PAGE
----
Coordinates: Presidente Médici is a municipality located in the Brazilian state of Rondônia. It has a population of 22,319 (2010), a 12-percent drop from the 2005 figure of 25,473 residents. Its area is 1,758 km². Presidente Médici municipality is divided into four bairros (quarters): Centro, Ernandes Gonçalves, Cunha e Silva, and Lino Alves Teixeira.
Origin of name
From 1973 organized as a sub-district named in so-called "homage" to former Brazilian military dictator Emílio Garrastazu Médici, who had been appointed as president by the military junta, the region was elevated to full municipal status in 1981. The dictator had actively supported coups d'état against democratically elected governments in Lyndon Johnson-era Brazil (1964) and Richard Nixon-era Chile (1973), both actively promoted and supported by the Central Intelligence Agency and the International Telephone & Telegraph Corp. Despite his repressive rule, which included press censorship and even torture of guerrillas and left-wing civilians resisting his dictatorship, Médici remained relatively popular in some parts of Brazil because his rule coincided with a period of rapid economic growth.
In 1915 Major Cândido Rondon of the Corps of Military Engineers, who was directing the construction of a telegraph line from Cuiabá in neighbouring Mato Grosso state to Santo Antonio do Madeira near Porto Velho, reported that the region was inhabited by rubber tappers and plantation workers in São Pedro do Muqui. The region remained virtually unchanged for about 50 years, until highway construction eventually made the state of Rondônia accessible for colonization. The first settlers arrived in the 1960s, settling in four tents along the muddy right-of-way. The town became known as Vila Trinta e Três, referring to its location 33 km from Vila de Rondônia, now the town of Ji-Paraná.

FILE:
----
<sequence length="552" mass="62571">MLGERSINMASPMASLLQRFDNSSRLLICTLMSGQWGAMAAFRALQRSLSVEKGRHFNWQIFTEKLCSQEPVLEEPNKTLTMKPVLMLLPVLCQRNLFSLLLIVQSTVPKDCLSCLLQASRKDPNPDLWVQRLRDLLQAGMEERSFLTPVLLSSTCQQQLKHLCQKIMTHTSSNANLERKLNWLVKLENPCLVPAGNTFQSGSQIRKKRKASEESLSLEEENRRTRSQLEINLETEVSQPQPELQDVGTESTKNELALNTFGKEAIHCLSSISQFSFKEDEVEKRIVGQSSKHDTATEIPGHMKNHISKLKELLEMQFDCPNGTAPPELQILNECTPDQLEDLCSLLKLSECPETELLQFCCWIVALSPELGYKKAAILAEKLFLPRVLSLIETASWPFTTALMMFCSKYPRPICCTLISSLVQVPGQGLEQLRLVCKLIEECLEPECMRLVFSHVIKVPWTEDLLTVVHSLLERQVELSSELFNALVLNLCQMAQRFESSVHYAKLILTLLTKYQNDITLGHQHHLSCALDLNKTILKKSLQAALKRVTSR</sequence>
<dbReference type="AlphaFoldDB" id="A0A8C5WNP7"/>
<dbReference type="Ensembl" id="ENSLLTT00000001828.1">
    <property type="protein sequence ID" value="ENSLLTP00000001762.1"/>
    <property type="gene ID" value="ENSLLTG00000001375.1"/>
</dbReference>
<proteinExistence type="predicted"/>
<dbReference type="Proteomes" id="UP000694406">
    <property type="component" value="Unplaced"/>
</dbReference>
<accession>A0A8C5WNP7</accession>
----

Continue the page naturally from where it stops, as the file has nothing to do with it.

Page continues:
Settlement activity intensified after 1970, creating conflicts with purported landowner José Milton de Andrade Rios, who accused new arrivals of being squatters invading his land. The settler-occupied lands were situated between the Preto and Leitão streams, which he alleged were part of his property. The National Institute for Colonization and Agrarian Reform (INCRA) attempted to prevent settlement at the site because it was still unclear whether the land in fact belonged to Milton Rios or to the national government. With new settlers continuing to arrive, the village grew, and INCRA Rondônia created the Leitão sector as an extension of the Ouro Preto Integrated Colonization Project to regulate settlement activity.
By mid-1972, the village population had reached 800, and buses linking Cuiabá in Mato Grosso to Porto Velho in Rondônia would stop at the townsite, now having the status of a sub-district. Wanting a new name to replace the prosaic "Vila 33", they put plaques in front of their houses suggesting various names, such as Getúlio Vargas, Presidente Médici, Fátima do Norte, Cruzeiros do Sul, as well as Nova Canaã, Nova Jerusalém, and others. By plebiscite the residents eventually chose "Presidente Médici", a name which Rondônia territorial governor Teodorico Gahyva confirmed as official on July 30, 1973.